But, there’s another incredibly significant appearance of the Tree of Life in the Bible. Revelation 22 describes the glorious heavenly city that awaits those who trust in Christ, “On each side of the river stood the tree of life, bearing twelve crops of fruit, yielding its fruit every month. And the leaves of the tree are for the healing of the nations.”
Did you catch that? Twelve crops of fruit, a different one for each month of the year? And leaves. For the healing of the nations. Our world could use that right about now, don’t you agree? But how can a fulfilled longing be a tree of life?
Imagine a fruit tree on your property. If you are not regularly drawing on its resources, it is of little value.
In the same way, if we are not regularly drawing nourishment, satisfaction, fulfillment, strengthening, and even healing from our answered prayers, we are not experiencing their full benefit.
Its Fruit & Its Leaves
THINK OF AN ANSWERED PRAYER AS A TREE:
- Admire its beauty! We are made to worship: “Oh Lord, You’re beautiful!”
- Eat of its fruit! “Taste & see that the Lord is good.” (Psalm 34:8) As you reflect on those answered prayers, find renewed satisfaction and joy. Savor the richness of God’s goodness.
- Be nourished! “Open wide your mouth and I will fill it.” (Psalm 81:10) If you’re discouraged right now, look back and be encouraged and sustained by what God has done in the past.
- Apply its leaves to your wounds. “He heals the brokenhearted and binds up their wounds.” (Psalm 147:3)
Regularly remembering answered prayers, eat of the fruit. Take a huge juicy, slurpy, drippy bite, as you savor the remembrance of God’s goodness. Meditate on answered prayers to bring healing. Apply them as a salve to the wounds of your heart, to heal the festering of doubts and soothe the inflamed irritation of cynicism.
Pause to Practice Thanksgiving
So, what does this all have to do with including thanksgiving in prayer? When we stop to thank God for prayers that He has answered, we are again finding satisfaction in how He fulfilled that longing.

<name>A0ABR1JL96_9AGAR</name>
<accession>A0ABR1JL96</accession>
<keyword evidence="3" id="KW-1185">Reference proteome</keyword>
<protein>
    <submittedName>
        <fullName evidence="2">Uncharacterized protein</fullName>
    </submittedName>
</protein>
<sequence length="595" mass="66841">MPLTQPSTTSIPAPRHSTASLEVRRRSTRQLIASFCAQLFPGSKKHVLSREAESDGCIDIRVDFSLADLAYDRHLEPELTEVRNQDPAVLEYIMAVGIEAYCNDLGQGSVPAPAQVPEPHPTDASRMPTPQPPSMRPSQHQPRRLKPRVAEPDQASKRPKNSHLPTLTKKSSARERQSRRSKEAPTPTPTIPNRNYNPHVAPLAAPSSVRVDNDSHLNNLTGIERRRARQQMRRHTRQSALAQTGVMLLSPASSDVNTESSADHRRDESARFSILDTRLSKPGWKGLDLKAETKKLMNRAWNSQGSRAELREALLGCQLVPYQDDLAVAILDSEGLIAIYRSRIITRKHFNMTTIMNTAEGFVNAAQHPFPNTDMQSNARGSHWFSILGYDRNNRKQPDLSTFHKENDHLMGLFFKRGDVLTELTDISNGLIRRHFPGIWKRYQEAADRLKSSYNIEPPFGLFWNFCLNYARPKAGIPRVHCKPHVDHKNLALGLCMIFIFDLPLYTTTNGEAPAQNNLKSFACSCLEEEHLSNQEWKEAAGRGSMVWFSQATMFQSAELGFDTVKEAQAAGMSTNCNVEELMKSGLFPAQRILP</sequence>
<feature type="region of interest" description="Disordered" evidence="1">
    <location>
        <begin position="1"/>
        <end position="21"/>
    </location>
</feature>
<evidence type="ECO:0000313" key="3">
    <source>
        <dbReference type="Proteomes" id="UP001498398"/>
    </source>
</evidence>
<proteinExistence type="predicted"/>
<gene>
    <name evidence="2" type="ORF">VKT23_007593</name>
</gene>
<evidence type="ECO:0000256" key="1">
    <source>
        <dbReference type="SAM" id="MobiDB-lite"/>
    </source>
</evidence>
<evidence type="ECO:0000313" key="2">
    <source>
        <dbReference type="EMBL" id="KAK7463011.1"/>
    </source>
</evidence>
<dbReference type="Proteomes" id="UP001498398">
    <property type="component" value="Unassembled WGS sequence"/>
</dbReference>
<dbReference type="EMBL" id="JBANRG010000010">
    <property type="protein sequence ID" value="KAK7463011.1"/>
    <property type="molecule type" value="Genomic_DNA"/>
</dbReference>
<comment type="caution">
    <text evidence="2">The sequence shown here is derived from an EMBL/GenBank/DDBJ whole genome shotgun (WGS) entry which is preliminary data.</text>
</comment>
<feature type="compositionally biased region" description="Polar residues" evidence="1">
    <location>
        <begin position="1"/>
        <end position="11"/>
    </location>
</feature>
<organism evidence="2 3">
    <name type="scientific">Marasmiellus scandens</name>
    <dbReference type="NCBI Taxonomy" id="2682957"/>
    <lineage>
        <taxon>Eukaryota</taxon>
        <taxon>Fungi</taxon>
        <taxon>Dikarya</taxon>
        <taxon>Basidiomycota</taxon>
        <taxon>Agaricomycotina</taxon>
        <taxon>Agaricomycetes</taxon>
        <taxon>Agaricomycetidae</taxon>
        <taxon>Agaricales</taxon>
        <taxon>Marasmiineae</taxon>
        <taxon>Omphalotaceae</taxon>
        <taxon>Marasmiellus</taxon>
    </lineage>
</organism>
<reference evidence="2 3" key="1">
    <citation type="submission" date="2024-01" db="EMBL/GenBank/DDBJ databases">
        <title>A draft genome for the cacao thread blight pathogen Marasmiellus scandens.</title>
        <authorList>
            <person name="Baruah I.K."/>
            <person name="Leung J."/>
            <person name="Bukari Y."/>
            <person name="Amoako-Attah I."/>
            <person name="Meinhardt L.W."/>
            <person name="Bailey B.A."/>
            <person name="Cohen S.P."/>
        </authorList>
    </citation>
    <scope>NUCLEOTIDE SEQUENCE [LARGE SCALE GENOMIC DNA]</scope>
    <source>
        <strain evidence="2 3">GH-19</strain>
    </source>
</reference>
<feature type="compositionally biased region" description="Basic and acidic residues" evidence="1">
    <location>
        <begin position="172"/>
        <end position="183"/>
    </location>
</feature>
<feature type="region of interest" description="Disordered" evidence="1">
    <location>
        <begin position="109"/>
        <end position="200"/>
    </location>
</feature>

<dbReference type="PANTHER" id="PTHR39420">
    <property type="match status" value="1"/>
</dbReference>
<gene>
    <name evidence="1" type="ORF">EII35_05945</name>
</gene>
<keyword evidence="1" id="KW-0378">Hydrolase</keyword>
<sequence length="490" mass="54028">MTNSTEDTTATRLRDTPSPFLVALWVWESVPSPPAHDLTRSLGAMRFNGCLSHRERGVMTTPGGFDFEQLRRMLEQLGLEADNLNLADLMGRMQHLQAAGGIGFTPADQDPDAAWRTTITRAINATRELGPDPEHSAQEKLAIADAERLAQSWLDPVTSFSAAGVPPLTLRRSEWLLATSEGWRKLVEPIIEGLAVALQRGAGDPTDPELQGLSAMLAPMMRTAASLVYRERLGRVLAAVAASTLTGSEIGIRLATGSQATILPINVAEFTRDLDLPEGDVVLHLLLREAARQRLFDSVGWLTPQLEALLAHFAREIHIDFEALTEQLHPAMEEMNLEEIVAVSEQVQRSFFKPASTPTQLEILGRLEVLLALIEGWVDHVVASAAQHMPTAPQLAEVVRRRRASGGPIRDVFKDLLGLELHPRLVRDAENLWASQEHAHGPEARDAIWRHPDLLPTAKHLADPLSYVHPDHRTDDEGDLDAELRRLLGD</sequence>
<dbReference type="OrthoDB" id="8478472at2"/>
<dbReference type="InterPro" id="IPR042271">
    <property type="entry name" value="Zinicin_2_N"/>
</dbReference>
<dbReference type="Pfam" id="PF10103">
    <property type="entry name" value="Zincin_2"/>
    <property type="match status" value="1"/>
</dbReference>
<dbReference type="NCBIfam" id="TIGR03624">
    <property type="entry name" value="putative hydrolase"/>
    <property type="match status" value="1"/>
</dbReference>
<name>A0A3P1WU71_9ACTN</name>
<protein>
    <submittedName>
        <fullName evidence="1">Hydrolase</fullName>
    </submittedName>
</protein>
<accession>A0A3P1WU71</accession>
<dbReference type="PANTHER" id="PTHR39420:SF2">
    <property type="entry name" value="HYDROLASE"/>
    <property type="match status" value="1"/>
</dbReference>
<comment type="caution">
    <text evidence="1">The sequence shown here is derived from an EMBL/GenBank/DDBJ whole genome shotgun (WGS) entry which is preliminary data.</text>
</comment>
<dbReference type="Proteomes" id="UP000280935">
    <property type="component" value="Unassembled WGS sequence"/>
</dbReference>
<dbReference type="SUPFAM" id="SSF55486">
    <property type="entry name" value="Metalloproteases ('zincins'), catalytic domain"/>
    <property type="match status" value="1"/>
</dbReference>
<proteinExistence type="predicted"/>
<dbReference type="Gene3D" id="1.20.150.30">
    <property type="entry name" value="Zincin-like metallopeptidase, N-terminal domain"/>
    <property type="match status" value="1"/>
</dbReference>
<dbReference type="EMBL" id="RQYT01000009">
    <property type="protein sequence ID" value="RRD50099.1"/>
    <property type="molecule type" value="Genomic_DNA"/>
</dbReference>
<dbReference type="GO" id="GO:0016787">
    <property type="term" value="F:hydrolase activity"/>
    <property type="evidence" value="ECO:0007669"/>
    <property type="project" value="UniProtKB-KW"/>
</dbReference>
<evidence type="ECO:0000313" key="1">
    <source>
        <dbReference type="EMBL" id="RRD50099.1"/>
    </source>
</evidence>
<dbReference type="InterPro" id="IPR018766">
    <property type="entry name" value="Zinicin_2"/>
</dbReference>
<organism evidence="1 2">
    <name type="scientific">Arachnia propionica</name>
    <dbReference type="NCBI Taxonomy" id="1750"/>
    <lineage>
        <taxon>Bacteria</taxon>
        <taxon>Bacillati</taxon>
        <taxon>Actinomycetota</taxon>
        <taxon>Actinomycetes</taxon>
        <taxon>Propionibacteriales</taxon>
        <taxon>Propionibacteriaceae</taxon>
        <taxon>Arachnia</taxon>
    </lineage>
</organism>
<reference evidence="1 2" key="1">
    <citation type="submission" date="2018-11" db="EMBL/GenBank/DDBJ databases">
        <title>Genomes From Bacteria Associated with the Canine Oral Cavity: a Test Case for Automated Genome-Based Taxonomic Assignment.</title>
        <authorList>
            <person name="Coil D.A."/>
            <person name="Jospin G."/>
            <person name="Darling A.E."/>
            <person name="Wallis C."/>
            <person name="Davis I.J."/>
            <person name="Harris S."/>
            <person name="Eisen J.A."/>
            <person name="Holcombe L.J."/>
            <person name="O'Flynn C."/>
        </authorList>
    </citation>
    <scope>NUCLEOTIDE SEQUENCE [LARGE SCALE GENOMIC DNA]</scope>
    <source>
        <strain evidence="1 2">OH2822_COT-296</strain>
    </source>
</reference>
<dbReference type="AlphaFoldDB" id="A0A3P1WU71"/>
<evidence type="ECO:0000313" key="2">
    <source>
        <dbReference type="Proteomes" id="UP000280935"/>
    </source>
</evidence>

As we get ready to celebrate the Thanksgiving holiday, let it be a time when we revel in the fruit of our answered prayers. Not just for that lost set of car keys we prayed for last week, but how about the bid on the house that came through, the loved one who survived that harrowing car accident, the conception of our now-teenager, that we prayed fervently for years ago. Each is worth our repeated thanks.
I suspect that as we all get better at this over time, we will be able to take a stroll in the forest of God’s goodness. We’ll be surrounded on every side by trees that have sprung up, some of them decades old with trunks we can’t get our arms around, others little saplings just beginning to take root; each one a living reminder of God’s faithfulness. Then, after we have taken a walk through that grove of trees that God is planting in our lives, we will be more and more ready to pray for those things that we are still hoping for.
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Jen Costanzo lives in small-town Pennsylvania with her husband Mike and three kids. She loves supporting the body of Christ in her work as a church secretary and has led a Moms in Prayer group in her community since her oldest began kindergarten in 2015.